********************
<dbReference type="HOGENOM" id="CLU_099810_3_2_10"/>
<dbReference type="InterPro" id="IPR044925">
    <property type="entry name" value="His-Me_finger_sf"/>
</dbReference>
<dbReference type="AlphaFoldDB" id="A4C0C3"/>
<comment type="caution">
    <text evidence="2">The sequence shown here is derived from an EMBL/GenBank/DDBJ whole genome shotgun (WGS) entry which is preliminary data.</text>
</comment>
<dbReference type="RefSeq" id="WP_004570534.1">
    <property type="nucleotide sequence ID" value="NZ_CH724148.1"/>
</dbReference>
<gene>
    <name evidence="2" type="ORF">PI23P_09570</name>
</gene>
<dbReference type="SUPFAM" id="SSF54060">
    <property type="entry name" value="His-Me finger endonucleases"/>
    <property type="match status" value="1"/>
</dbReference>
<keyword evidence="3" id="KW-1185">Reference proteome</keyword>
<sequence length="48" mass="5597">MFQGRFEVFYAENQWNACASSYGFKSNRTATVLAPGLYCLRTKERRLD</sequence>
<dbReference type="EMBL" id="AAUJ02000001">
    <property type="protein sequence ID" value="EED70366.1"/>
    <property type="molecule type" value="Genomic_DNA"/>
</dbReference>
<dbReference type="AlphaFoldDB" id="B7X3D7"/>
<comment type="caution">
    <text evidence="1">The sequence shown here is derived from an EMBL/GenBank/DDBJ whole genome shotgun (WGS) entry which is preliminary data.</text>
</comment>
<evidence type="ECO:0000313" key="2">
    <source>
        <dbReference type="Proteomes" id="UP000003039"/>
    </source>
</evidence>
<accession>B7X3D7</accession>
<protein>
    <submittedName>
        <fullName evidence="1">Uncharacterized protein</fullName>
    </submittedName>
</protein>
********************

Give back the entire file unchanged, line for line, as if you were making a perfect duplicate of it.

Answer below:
<dbReference type="HOGENOM" id="CLU_099810_3_2_10"/>
<dbReference type="InterPro" id="IPR044925">
    <property type="entry name" value="His-Me_finger_sf"/>
</dbReference>
<dbReference type="AlphaFoldDB" id="A4C0C3"/>
<comment type="caution">
    <text evidence="2">The sequence shown here is derived from an EMBL/GenBank/DDBJ whole genome shotgun (WGS) entry which is preliminary data.</text>
</comment>
<dbReference type="RefSeq" id="WP_004570534.1">
    <property type="nucleotide sequence ID" value="NZ_CH724148.1"/>
</dbReference>
<gene>
    <name evidence="2" type="ORF">PI23P_09570</name>
</gene>
<dbReference type="SUPFAM" id="SSF54060">
    <property type="entry name" value="His-Me finger endonucleases"/>
    <property type="match status" value="1"/>
</dbReference>
<keyword evidence="3" id="KW-1185">Reference proteome</keyword>
<sequence length="48" mass="5597">MFQGRFEVFYAENQWNACASSYGFKSNRTATVLAPGLYCLRTKERRLD</sequence>
<dbReference type="EMBL" id="AAUJ02000001">
    <property type="protein sequence ID" value="EED70366.1"/>
    <property type="molecule type" value="Genomic_DNA"/>
</dbReference>
<dbReference type="AlphaFoldDB" id="B7X3D7"/>
<comment type="caution">
    <text evidence="1">The sequence shown here is derived from an EMBL/GenBank/DDBJ whole genome shotgun (WGS) entry which is preliminary data.</text>
</comment>
<evidence type="ECO:0000313" key="2">
    <source>
        <dbReference type="Proteomes" id="UP000003039"/>
    </source>
</evidence>
<accession>B7X3D7</accession>
<protein>
    <submittedName>
        <fullName evidence="1">Uncharacterized protein</fullName>
    </submittedName>
</protein>